As more and more genes were sequenced, it became clear that the patterns of relatedness could only be explained if bacteria and archaea were routinely swapping genetic material with other species - often across huge taxonomic distances - in a process called horizontal gene transfer (HGT)...As it became clear that HGT was a major factor, biologists started to realise the implications for the tree concept. As early as 1993, some were proposing that for bacteria and archaea the tree of life was more like a web. In 1999, Doolittle made the provocative claim that "the history of life cannot properly be represented as a tree" (Science, vol 284, p 2124). "The tree of life is not something that exists in nature, it's a way that humans classify nature," he says
Horizontal Gene Transfer (HGT) is opposed to the classical vision of Gene Transfer, which is the vertical one in the Tree of life of Darwin, the vertical descent of Species.
Interbreeding is swapping genes. And swapping genes between unicellular animals, even unicellular eukaryotes, when it happens in multicellular and big animals is called hybridisation. Most scientists concerned with big animals think that hybridisation is an exception. But that's not the fact. The fact is that hybridisation concerns more than 10% of multicellular eukaryotes (i.e. organisms). And genetic studies of big animals are revealing that HGT is happening in big animals also as ''ever more incongruous bits of DNA are turning up in multicellular genomes''.
Last year, for example, a team at the University of Texas at Arlington found a peculiar chunk of DNA in the genomes of eight animals - the mouse, rat, bushbaby, little brown bat, tenrec, opossum, anole lizard and African clawed frog - but not in 25 others, including humans, elephants, chickens and fish. This patchy distribution suggests that the sequence must have entered each genome independently by horizontal transfer (Proceedings of the National Academy of Sciences, vol 105, p 17023).
And what exactly does this mean for the tree of life of Darwin and for the Theory of Evolution ?
...downgrading the tree of life doesn't mean that the theory of evolution is wrong - just that evolution is not as tidy as we would like to believe. Some evolutionary relationships are tree-like; many others are not.That's one reassuring point of view.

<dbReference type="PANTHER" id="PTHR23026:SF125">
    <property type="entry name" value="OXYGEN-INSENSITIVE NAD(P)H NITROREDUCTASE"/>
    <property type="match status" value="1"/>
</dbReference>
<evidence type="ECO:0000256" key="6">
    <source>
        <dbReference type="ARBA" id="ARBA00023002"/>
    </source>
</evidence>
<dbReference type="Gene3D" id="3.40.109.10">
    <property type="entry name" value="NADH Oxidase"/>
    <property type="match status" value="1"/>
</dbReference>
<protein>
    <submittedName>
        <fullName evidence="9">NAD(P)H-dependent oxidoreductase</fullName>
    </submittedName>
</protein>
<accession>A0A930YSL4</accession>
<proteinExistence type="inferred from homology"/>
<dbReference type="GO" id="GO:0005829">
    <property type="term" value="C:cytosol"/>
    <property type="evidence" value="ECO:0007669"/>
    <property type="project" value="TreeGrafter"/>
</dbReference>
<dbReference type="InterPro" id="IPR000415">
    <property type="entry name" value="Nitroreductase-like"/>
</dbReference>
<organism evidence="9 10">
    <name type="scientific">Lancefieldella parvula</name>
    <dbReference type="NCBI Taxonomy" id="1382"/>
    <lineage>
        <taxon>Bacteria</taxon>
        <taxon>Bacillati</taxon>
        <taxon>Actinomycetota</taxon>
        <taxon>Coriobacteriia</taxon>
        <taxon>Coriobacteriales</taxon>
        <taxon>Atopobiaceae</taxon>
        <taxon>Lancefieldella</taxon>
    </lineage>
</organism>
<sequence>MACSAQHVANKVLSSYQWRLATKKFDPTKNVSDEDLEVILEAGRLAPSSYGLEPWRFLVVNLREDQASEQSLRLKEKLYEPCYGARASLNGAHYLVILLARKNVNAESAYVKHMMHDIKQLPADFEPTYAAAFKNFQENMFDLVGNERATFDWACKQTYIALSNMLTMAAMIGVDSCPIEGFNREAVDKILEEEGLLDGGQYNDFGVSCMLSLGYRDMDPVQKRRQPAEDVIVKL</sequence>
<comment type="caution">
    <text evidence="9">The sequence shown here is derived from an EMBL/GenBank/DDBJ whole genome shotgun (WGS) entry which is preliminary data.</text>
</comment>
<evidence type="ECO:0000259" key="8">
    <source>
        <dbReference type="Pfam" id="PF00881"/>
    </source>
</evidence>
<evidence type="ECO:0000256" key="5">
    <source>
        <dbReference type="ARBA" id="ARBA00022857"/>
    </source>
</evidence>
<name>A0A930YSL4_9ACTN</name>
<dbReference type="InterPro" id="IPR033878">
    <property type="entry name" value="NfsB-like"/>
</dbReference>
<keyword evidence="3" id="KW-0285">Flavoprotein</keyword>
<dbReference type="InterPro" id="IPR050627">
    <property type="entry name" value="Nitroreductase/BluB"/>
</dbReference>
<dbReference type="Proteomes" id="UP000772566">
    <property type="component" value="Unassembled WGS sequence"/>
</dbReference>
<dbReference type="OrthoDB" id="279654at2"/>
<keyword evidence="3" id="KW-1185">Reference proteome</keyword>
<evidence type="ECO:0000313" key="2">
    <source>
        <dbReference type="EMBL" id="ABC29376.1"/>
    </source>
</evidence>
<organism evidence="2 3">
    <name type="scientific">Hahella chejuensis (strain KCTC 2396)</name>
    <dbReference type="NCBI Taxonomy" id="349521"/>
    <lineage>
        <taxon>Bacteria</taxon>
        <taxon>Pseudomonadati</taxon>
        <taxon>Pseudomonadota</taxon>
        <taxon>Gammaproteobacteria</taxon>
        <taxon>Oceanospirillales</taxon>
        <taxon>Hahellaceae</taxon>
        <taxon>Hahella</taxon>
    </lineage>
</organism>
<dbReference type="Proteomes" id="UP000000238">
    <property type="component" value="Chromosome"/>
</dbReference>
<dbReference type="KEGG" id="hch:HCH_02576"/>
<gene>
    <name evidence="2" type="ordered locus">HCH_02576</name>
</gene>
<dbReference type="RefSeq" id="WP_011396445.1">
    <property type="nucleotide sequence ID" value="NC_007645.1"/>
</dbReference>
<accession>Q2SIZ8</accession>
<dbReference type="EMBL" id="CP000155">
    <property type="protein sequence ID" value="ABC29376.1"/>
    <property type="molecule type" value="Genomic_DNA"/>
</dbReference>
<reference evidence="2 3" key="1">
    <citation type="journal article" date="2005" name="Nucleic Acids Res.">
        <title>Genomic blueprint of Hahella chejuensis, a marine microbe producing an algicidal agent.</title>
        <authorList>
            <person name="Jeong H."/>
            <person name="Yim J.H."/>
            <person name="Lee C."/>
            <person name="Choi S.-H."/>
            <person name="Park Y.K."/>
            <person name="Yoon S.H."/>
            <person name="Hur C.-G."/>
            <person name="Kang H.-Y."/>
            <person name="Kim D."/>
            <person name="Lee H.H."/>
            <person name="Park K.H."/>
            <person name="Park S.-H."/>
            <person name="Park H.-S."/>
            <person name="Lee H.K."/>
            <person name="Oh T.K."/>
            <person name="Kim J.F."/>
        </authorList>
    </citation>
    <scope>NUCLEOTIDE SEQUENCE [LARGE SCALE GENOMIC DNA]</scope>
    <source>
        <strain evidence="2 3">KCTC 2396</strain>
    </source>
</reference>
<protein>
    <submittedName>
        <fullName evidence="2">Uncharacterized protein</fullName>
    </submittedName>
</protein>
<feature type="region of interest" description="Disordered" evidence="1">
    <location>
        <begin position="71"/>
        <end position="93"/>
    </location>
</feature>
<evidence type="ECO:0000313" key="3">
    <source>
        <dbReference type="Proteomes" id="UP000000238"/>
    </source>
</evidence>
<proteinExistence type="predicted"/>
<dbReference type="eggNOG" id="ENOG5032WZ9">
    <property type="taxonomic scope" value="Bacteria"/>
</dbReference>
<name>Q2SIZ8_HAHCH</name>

And the one that is not reassuring:
"Our standard model of evolution is under enormous pressure. We're clearly going to see evolution as much more about mergers and collaboration than change within isolated lineages."
Rose goes even further. "The tree of life is being politely buried, we all know that," he says. "What's less accepted is that our whole fundamental view of biology needs to change." Biology is vastly more complex than we thought, he says, and facing up to this complexity will be as scary as the conceptual upheavals physicists had to take on board in the early 20th century.
If we reconsider Mayr's components for Darwin's theory (listed above), we may end up with a completely different picture:
Evolution, not so much by random variations, but by Horizontal Gene Transfer (HGT), or interspecies breeding, or symbiogenesis
Selection and adaptation by survival of the fittiest are replaced by cooperation.
Exit Richard Dawkins, Daniel Dennett, Steven Pinker, Jean-Pierre Changeux, and all those ultradarwinists that stressed vertical descent and competition. Enter Stephen Jay Gould, Lynn Margulis, and a new era of cooperative and messy Biology, a solidary world. The change of paradigm is certain. However, one might ask at the beginning of this economic and ecological crises if the new paradigm is not, yet again, influenced by what is going on in our human world...
New Scientist, 21 January, 2009. 'Why Darwin was wrong about the tree of life'
UPDATE 1: February, 10th, 09: Darwinism must die so that Evolution may live.
UPDATE 2: February, 10th, 09: The old paradigm is resisting.